A1c results are often not available until after the outpatient visit is completed. Despite the potential for rapid point-of-care (POC) A1c testing to improve the process of diabetes care, published results have not conclusively shown a link to improved diabetes care in primary care settings.
All HealthPartners Medical Group primary care clinics use protocols for nurses to remind patients with diabetes to have A1c tested before upcoming medical appointments. In June 2007, one clinic began POC A1c testing for all diabetic patients who did not have an A1c in the previous six months or if the most recent A1c was more than 1 month ago and >7%. Using generalized linear mixed model regression, we compared diabetes medication intensification at encounters with diabetes patients in the pre-testing period (PRE, 6/1/06-5/31/07, 22932 encounters) and post-testing period (POST, 6/1/07-5/31/08, 27056 encounters) at the intervention clinic and five comparison clinics with no POC A1c testing capability.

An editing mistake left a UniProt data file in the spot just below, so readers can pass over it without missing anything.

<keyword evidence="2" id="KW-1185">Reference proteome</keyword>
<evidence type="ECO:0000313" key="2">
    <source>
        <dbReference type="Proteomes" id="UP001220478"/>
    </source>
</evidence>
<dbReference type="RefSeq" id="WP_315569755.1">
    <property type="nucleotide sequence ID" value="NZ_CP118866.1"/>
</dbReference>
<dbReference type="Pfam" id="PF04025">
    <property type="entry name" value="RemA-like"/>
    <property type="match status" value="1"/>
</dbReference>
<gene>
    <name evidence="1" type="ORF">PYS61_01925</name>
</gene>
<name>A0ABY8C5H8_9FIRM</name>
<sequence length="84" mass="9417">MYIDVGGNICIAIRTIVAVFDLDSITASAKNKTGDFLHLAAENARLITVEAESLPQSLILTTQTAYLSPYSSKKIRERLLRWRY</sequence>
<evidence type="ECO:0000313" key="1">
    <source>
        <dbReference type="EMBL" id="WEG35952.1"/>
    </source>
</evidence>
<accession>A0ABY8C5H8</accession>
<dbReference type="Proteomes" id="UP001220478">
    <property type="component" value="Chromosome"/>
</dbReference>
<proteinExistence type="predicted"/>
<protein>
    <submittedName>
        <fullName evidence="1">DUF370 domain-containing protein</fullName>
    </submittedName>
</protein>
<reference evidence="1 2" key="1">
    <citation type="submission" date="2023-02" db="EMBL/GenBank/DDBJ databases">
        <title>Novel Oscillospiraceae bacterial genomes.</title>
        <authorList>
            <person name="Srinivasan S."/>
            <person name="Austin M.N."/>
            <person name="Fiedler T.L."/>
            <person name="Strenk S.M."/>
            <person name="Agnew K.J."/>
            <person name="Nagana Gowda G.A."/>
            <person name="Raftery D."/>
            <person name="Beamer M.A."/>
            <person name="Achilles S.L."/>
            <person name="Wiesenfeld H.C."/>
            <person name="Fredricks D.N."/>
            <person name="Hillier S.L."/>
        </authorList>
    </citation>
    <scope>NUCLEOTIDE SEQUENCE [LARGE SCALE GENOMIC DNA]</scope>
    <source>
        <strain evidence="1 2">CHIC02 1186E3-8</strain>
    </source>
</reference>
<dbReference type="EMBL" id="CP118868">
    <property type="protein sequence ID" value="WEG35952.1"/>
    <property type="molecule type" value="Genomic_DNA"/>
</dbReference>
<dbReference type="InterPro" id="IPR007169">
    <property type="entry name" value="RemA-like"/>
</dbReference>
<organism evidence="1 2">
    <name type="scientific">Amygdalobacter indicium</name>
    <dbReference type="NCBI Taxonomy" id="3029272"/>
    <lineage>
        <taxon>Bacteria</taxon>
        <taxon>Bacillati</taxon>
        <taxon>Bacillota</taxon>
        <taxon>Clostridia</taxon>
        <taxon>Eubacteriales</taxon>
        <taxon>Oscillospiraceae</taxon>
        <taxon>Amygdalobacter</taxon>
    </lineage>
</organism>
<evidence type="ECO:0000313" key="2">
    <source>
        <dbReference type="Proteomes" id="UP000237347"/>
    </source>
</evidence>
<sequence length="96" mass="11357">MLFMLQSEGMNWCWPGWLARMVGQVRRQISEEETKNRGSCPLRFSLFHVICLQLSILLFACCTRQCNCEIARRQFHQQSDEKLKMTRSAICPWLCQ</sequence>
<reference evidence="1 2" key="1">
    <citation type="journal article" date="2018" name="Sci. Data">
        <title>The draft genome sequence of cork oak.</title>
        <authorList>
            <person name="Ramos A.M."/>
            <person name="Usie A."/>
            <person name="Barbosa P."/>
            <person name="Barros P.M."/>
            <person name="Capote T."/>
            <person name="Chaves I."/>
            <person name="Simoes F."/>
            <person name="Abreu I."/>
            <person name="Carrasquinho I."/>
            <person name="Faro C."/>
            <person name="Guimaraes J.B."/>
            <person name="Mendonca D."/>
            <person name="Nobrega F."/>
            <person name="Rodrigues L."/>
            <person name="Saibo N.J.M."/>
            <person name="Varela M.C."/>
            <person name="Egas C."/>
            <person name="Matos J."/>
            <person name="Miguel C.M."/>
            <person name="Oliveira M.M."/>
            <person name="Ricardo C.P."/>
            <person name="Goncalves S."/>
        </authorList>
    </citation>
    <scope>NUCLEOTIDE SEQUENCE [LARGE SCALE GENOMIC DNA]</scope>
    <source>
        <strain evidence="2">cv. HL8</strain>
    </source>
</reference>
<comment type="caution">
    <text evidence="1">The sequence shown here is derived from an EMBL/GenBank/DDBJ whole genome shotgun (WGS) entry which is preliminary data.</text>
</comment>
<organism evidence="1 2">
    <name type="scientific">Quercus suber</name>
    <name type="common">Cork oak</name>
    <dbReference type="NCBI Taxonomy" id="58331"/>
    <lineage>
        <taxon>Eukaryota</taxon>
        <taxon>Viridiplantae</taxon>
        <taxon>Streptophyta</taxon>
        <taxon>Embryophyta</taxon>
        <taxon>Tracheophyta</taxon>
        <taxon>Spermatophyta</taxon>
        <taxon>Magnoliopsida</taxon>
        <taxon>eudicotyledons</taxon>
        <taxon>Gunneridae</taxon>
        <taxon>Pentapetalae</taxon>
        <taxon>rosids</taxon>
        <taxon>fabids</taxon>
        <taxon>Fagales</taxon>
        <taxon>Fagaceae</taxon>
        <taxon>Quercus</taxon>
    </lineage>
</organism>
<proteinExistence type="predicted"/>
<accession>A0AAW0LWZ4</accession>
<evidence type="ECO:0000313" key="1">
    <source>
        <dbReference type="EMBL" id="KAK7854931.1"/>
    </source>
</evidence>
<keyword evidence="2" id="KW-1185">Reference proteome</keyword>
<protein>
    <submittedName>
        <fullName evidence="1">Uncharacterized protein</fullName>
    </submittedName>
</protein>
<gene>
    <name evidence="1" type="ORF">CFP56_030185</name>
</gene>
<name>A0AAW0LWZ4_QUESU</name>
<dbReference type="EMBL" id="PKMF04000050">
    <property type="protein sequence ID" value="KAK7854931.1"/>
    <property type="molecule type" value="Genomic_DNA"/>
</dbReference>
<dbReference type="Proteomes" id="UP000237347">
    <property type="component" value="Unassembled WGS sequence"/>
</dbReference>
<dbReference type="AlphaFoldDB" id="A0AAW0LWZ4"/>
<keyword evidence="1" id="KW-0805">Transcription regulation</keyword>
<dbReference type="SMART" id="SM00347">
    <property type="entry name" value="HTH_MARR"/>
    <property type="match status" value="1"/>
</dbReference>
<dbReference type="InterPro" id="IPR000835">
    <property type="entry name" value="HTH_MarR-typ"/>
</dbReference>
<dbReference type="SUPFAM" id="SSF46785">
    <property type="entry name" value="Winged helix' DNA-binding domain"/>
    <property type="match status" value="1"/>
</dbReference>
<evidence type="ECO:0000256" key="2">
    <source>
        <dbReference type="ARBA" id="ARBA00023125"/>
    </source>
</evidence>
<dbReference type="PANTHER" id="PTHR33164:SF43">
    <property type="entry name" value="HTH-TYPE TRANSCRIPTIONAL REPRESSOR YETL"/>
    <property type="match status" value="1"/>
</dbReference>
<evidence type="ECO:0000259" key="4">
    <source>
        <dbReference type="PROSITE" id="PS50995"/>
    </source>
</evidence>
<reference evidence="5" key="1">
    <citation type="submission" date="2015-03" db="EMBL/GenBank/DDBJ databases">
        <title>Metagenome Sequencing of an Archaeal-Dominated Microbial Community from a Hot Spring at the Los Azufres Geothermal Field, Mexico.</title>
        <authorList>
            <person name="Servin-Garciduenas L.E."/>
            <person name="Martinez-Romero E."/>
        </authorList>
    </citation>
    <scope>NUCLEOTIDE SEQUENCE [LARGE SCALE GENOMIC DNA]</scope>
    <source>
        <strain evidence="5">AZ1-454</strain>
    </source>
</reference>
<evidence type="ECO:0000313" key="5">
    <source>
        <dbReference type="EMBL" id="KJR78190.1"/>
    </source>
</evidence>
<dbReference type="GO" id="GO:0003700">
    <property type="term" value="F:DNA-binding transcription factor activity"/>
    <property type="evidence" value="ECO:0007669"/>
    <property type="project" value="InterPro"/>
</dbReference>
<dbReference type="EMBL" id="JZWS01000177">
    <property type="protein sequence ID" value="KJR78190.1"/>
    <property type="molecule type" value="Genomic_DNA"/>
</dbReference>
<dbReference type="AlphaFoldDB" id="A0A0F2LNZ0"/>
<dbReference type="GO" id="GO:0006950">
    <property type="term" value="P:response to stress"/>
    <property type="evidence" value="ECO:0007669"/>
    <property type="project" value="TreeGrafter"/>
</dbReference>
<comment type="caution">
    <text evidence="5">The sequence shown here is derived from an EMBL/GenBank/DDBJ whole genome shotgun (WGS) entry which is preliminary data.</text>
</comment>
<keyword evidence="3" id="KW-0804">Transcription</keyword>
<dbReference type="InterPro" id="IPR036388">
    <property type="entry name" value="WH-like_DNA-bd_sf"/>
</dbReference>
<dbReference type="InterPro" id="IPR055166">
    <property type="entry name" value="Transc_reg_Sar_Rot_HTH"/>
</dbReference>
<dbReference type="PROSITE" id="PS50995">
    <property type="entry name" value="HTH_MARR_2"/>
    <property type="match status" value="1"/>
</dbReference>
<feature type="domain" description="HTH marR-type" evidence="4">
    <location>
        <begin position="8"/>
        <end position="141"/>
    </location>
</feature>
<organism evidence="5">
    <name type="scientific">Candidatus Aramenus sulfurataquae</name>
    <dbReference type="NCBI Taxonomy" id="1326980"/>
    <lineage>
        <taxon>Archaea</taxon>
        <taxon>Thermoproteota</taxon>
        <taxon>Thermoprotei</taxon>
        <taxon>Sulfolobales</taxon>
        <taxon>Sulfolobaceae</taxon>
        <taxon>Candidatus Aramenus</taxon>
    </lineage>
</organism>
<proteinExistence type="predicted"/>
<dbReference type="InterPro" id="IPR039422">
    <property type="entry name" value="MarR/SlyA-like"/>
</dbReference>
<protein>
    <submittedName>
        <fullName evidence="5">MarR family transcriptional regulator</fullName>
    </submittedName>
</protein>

The analysis included 3261 patients (mean age 57, 29% minority, median encounters 8/year) seen by 42 primary care physicians (PCP). The median A1c PRE was 7.2% at the intervention clinic, 6.9% at comparison clinics. At intervention clinic encounters, mean days since A1c testing fell from 72 to 44 (with 60% of POST encounters preceded by an A1c less than 1 month old), while there was no change PRE to POST at the comparison clinics. Medication was intensified at 16.3% of PRE encounters with the PCP when A1c was >7% at the intervention clinic, compared to 15.6% at the comparison clinics. Medication was intensified at 12.8% of POST encounters with the PCP when A1c was >7% at the intervention clinic, compared to 12.6% at the comparison clinics (p=0.92). Medication intensification also did not differ at other types of encounters (A1c <7%, not with PCP).
These results add to previous research by examining a mediating step between POC A1c testing and improved glycemic control. Despite more recent A1c test results, medication intensification was not greater in the primary care clinic using POC A1c testing.